When combined, the new inhibitor and existing therapy enhance each other’s anti-cancer effects MUSC

A research team at the Medical University of South Carolina (MUSC) has developed new compounds that show early promise in the fight against the rare pediatric cancer neuroblastoma when paired with the existing cancer drug bortezomib (Velcade, Takeda Oncology). The new compounds block or inhibit an enzyme known as lysine-specific demethylase 1 (LSD1). The MUSC team, led by Ph.D. Patrick M. Woster, reports his findings in the European Journal of Medicinal Chemistry.

“Our compounds are a novel chemical class of LSD1 inhibitors and are the first small molecules to produce a synergistic antitumor response in combination with bortezomib,” said Woster. It’s Worcester Chair of Drug Discovery and SmartState Endowed Chair of Drug Discovery and Biomedical Sciences at MUSC.

“Our studies are the first to demonstrate that LSD1 inhibition is a viable strategy for targeting MYCN-amplified high-risk neuroblastoma.” — Dr. Patrick Wooster

Such combination therapies are the way of the future, said co-author Yuri Peterson, Ph.D. Peterson is Associate Director of the Drug Discovery Core and Director of Bioenergetic Profiling at MUSC.

“Drug development in cancer therapy is moving away from single toxic agents toward specific combinations that are personalized to the patient’s genetics,” Peterson said. “Using these combination therapies, we can increase the positive effect while limiting the negative effects of cancer-killing agents like bortezomib.”

Such new treatment options are urgently needed for children with high-risk disease. Current therapies are often ineffective and incredibly painful. Almost half of these children die within five years of diagnosis.

“We need treatments that are not only more effective against high-risk diseases, but better tolerated by patients.” — Dr. Catherine Mills

The Woster team is well aware of the challenges these children face and is motivated to provide them with new opportunities.

“We need treatments that are not only more effective against high-risk disease, but better tolerated by patients,” said Catherine Mills, Ph.D., first author of the paper.

Woster and scientists in his lab are investigating compounds that block LSD1 activity. Previous work has shown that LSD1 acts as a scaffold to support and stabilize the protein factor MYCN. This scaffolding helps tumors form and spread, so patients with MYCN-amplified tumors are considered high-risk. The Woster lab wants to disrupt that scaffolding with its new LSD1 inhibitors.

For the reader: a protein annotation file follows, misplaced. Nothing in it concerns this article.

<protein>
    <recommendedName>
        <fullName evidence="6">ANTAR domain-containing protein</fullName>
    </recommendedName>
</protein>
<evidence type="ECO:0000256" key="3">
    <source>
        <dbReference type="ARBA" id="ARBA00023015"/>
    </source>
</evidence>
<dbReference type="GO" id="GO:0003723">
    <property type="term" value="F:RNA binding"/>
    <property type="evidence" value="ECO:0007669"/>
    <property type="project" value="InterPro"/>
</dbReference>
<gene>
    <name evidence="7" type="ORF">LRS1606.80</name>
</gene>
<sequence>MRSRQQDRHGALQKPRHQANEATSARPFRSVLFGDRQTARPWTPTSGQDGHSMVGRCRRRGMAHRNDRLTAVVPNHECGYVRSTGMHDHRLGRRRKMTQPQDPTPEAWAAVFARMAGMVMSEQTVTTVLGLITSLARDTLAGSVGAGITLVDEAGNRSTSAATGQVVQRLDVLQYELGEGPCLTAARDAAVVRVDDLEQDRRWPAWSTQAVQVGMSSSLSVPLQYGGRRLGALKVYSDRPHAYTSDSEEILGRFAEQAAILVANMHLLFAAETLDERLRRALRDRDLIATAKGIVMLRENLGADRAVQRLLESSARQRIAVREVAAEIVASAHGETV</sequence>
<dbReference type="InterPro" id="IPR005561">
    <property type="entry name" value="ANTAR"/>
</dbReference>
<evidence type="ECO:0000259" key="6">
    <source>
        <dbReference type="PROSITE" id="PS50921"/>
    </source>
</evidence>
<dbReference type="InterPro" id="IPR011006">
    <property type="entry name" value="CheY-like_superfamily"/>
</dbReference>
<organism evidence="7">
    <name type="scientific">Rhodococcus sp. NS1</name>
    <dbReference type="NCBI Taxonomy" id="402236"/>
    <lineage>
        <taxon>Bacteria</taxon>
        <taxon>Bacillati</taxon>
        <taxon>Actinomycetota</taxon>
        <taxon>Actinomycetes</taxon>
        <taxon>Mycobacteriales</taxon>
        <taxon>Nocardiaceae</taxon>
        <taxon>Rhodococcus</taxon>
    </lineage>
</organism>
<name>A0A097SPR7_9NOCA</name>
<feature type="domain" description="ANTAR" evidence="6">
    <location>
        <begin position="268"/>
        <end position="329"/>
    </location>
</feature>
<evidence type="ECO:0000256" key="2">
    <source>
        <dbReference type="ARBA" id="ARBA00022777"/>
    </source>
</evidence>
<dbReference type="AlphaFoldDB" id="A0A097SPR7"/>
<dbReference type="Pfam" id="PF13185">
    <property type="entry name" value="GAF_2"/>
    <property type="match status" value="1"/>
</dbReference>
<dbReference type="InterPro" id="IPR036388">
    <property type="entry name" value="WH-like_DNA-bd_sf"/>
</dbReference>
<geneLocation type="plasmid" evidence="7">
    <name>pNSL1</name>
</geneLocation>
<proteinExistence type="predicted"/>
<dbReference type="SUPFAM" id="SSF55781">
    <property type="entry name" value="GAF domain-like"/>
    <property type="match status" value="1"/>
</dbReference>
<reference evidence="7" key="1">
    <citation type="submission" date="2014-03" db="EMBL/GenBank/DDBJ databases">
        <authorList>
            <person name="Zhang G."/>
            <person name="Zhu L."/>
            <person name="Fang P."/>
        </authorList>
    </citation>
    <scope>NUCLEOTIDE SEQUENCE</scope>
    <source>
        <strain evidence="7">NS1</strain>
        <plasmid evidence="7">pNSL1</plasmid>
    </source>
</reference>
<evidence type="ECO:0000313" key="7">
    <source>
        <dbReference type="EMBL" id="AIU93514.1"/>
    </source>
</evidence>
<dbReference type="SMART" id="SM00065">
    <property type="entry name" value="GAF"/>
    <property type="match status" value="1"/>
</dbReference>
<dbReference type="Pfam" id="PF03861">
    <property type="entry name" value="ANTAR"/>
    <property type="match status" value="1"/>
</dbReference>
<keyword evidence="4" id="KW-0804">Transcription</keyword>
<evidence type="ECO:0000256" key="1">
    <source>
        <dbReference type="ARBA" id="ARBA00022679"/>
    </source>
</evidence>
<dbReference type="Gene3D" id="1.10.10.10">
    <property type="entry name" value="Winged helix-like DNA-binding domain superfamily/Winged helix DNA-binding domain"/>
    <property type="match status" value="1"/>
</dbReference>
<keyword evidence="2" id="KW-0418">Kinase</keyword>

Research team members (left to right): Kathleen Garrabrant;  Patrick Woster, Ph.D.;  Ivett Pina, PhD;  Yuri Peterson, Ph.D.;  and Catherine Mills, Ph.D.  Photo by Sarah Pack.
Research team members (left to right): Kathleen Garrabrant; Patrick Woster, Ph.D.; Ivett Pina, PhD; Yuri Peterson, Ph.D.; and Catherine Mills, Ph.D. Photo by Sarah Pack.

Using resources provided by the MUSC Drug Discovery Core, the team tested the new inhibitors alone and in combination with bortezomib in neuroblastoma cells with abnormally high levels of MYCN. When used together, the new inhibitor and bortezomib were much more potent killers of these cancer cells than when used alone.

“Our studies are the first to demonstrate that LSD1 inhibition is a viable strategy for targeting MYCN-amplified high-risk neuroblastoma,” Woster said.

“Drug development in cancer therapy is moving away from single toxic agents toward specific combinations that are personalized to the patient’s genetics. By using these combination therapies, we can maximize the positive effect while limiting the negative effects of cancer-killing agents such as bortezomib.”

— Dr. Yuri Peterson

Several LSD1 inhibitors are in clinical trials for solid tumors. However, few interact with LSD1 in a reversible manner. Irreversible drugs bind to their targets and are never unbound, producing side effects associated with toxicity.

“You can think about reversible and irreversible drugs and how they interact with the target protein in terms of handling,” Mills said.

“At the end of the handshake, reversible drugs allow both parties to put their hands away and get on with their business. However, with irreversible drugs, their hands remain super-glued,” she explained. “Can you imagine spending your day with your hand glued to someone else’s? He would lose the function of that hand. Similarly, you lose the function of the protein that is irreversibly attached to the drug, causing toxic side effects.”

The study’s findings suggest that the combination of the reversible and less toxic LSD1 inhibitor and bortezomib could have a particularly potent effect against cancer.

The next steps are to adapt the inhibitor to be even more effective against high-risk neuroblastoma in combination with bortezomib.

“We plan to optimize the structure of our LSD1 inhibitor to increase its potency against LSD1 and hope that it can produce an even greater synergistic effect,” Woster said. “We also hope to test this combination approach in several other MYCN-amplified cancers.”

Reference

Mills CM, Turner J, Pina IC, Garrabrant KA, Geerts D, Bachmann AS, Peterson YK, Woster PM. Synthesis and evaluation of small molecule inhibitors of LSD1 for use against MYCN-expressing neuroblastoma. Eur J Med Chem. December 15, 2022; 244:114818. doi: 10.1016/j.ejmech.2022.114818.

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